Civil society activists are pushing for an investigation into Punjab police officers zapping people who break Covid-19 rules with stun batons. The Civil Defense District Administration and police personnel in Faisalabad this week started using electric shock sticks at a major crossroads in a campaign to enforce coronavirus standard operating procedures (SOPs). The victims include motorcyclists, auto rickshaw drivers and pedestrians. Many received electric shocks for not wearing masks. Wearing a mask has been made compulsory in Pakistan as more than Covid-19-related 100 deaths were recorded on June 9 for the first time since the imposition of a partial lockdown. As of June 10, virus cases had surged to 113,702 with 2,255 deaths. The World Health Organization (WHO) in a June 7 letter to Punjab Health Minister Yasmin Rashid recommended that Pakistan impose an "intermittent lockdown" to curb the spread of Covid-19, noting that the country doesn't meet any conditions for lifting restrictions. "The positivity rate is high, the surveillance system is weak, there is limited capacity to provide for critical patients and the population is not ready to adapt to change in behavior," said Dr. Palitha Mahipala, WHO country head for Pakistan.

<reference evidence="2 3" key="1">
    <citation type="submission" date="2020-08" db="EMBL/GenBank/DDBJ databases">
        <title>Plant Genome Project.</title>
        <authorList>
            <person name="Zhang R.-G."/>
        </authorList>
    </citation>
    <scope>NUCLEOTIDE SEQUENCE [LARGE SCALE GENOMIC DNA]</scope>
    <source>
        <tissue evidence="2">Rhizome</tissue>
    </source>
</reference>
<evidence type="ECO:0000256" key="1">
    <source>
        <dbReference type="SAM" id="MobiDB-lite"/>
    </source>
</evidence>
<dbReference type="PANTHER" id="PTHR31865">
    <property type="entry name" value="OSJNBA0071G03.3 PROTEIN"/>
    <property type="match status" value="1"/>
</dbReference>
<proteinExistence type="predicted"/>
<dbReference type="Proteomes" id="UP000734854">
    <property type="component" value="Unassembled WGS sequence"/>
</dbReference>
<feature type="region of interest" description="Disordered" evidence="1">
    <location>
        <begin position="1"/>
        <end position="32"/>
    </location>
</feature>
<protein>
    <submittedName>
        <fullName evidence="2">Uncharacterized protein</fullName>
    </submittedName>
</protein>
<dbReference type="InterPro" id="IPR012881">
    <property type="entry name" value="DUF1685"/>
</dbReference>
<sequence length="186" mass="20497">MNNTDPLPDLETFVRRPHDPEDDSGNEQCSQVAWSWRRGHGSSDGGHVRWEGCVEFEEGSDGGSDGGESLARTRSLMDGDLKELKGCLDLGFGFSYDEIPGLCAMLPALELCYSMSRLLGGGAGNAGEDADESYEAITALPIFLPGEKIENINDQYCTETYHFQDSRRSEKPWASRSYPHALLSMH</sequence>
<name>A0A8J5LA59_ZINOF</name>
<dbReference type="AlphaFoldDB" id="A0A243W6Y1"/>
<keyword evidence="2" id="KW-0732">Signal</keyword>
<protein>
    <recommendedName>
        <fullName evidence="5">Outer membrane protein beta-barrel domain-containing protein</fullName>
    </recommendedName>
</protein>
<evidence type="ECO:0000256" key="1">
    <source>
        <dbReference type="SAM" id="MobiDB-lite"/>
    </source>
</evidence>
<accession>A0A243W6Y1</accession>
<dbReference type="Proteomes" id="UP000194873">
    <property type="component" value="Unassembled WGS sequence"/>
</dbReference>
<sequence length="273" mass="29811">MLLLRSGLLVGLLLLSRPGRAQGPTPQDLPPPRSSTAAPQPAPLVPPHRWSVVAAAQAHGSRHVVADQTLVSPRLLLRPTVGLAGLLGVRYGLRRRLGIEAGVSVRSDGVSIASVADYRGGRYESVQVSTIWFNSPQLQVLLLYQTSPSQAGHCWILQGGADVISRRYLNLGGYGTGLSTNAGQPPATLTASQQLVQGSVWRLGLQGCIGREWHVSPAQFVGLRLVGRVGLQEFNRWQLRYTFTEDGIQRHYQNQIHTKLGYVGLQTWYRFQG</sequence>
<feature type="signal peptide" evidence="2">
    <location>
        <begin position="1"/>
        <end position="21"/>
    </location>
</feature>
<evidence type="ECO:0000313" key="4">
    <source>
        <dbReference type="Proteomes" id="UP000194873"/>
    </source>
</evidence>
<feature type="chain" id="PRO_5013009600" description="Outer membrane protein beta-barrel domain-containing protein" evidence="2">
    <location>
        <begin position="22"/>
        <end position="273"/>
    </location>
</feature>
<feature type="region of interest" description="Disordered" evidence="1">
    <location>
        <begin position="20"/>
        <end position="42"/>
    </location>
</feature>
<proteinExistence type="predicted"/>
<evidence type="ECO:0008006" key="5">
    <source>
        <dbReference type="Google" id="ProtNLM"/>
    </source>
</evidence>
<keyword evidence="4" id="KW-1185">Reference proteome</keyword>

In a statement issued on June 9, the Human Rights Commission of Pakistan (HRCP) said the use of stun batons to enforce Covid-19 SOPs amounts to torture. “This is in flagrant violation of both Article 14 of the constitution of Pakistan and the UN Convention Against Torture, to which Pakistan is a state party. The use of stun batons and similar implements clearly carries state endorsement if the police have been equipped with them, even though there is no sanction for this in Pakistani law,” the HRCP stated. “The practice amounts to torture and the disproportionate use of force — both prohibited under international human rights instruments. Nor is this the first time that law enforcement agencies have used regressive measures to enforce Covid-19-related SOPs: it was common to hear of people being made to assume humiliating positions if suspected of violating the earlier lockdown.” The commission strongly urged the Punjab government and Punjab police to investigate the matter. “The prohibition on torture and cruel, inhuman and degrading treatment is absolute and cannot be justified under any circumstances — including the ongoing Covid-19 pandemic. The crisis must not be tackled at the expense of human rights — this is not an either/or situation,” concluded the statement endorsed by the president of the World Organisation Against Torture. Father Abid Tanveer, vicar general of Faisalabad Diocese, also condemned the “blatant” violation of human rights. “The officials have forgotten humanity. The authorities started with puncturing motorcycle tires and have now resorted to extreme measures. The malls and markets remain crowded since the prime minister refused to shut down mosques during the Islamic fasting month of Ramadan and eased restrictions ahead of the Eid-al Fitr holiday last month,” he told UCA News. Father Zafar Iqbal, parish priest the Cathedral of Sts. Peter and Paul in Faisalabad, fears using stun batons against members of the public can add to the hysteria. “Motorcycles are used by middle class citizens and citizens of lower-income backgrounds who are already facing an economic crisis. Using stun batons on patients or people with health issues can be fatal. Public servants should instead ensure availability of face masks, which are still short in medical stores or being sold on the black market at higher prices,” he said. Meanwhile, Faisalabad deputy commissioner Muhammad Ali has suspended four employees of the Civil Defense and ordered a detailed report.
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